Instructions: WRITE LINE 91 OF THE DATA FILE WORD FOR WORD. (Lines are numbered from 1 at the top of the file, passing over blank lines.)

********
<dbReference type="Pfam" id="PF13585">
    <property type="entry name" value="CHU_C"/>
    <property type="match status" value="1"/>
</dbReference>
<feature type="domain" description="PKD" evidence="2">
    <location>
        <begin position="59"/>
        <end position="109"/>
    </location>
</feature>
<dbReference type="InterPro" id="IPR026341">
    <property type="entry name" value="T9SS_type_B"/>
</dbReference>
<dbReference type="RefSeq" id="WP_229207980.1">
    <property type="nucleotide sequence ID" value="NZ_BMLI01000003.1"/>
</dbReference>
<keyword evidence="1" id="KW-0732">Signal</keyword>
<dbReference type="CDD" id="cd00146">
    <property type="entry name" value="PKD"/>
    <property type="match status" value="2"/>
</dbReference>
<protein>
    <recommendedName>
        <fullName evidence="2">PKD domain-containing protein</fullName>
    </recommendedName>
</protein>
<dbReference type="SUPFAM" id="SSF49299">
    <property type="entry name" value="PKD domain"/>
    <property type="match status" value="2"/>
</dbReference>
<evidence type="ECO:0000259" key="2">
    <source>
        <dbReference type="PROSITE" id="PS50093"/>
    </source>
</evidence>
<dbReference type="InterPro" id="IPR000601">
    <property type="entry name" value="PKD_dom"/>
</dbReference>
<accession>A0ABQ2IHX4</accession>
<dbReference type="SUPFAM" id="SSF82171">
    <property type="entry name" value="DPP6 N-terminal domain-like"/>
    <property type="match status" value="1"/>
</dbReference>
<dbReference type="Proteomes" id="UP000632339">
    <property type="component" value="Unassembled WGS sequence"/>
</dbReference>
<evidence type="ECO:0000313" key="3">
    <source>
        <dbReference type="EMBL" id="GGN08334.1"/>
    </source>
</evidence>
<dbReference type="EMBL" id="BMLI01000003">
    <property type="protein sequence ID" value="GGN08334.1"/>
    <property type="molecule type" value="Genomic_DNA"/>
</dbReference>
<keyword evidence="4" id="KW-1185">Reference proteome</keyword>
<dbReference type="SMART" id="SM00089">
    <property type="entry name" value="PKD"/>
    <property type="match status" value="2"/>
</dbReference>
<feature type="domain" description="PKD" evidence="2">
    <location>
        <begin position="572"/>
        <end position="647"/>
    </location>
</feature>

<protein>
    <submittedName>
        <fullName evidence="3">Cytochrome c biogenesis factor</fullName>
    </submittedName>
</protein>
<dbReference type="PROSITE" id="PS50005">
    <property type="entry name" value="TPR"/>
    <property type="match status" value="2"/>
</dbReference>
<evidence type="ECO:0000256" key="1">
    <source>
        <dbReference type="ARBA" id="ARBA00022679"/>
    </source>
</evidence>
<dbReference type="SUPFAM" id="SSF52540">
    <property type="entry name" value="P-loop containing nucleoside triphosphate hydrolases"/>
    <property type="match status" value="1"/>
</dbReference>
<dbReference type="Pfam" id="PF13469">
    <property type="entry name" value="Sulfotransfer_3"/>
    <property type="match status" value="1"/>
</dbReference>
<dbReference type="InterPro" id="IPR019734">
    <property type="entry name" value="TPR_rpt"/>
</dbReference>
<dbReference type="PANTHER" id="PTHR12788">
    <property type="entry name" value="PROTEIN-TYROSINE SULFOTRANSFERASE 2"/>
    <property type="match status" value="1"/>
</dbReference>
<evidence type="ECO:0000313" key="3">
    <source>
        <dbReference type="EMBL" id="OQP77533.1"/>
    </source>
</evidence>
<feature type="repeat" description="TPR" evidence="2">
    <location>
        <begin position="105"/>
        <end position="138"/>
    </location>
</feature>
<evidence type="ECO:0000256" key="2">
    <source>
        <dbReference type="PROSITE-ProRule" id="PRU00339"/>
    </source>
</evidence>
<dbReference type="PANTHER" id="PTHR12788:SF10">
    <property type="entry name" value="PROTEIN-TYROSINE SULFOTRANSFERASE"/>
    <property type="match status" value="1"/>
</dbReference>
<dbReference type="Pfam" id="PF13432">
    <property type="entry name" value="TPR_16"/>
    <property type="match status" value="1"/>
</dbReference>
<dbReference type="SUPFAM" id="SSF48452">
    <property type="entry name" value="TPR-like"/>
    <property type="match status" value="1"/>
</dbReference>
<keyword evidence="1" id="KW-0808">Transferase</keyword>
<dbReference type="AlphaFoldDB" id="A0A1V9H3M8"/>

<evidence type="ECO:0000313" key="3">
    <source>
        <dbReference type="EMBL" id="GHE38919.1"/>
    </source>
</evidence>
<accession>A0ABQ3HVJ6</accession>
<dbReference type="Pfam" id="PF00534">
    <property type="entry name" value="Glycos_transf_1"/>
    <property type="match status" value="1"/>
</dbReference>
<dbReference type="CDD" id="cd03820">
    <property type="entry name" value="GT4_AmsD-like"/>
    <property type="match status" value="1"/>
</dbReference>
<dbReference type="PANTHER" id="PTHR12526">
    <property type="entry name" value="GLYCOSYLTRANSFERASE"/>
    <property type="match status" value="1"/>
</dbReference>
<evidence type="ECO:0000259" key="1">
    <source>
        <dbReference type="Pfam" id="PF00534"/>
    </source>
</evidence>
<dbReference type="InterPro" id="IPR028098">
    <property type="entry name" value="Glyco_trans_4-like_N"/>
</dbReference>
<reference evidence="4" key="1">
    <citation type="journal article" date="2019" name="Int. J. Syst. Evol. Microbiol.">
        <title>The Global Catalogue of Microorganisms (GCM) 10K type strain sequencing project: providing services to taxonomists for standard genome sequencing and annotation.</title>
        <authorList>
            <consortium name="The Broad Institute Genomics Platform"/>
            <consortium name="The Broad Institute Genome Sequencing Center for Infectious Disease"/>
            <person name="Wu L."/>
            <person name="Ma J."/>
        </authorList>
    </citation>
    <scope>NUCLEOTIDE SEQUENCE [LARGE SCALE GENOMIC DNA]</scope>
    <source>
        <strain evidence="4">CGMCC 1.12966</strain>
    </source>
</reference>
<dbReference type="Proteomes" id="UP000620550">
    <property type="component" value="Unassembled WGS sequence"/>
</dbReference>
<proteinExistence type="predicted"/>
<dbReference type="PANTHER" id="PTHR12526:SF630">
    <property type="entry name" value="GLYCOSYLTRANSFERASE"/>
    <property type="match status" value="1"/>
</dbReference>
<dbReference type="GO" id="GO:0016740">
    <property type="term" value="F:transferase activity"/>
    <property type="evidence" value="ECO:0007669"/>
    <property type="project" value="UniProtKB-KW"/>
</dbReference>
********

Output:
</dbReference>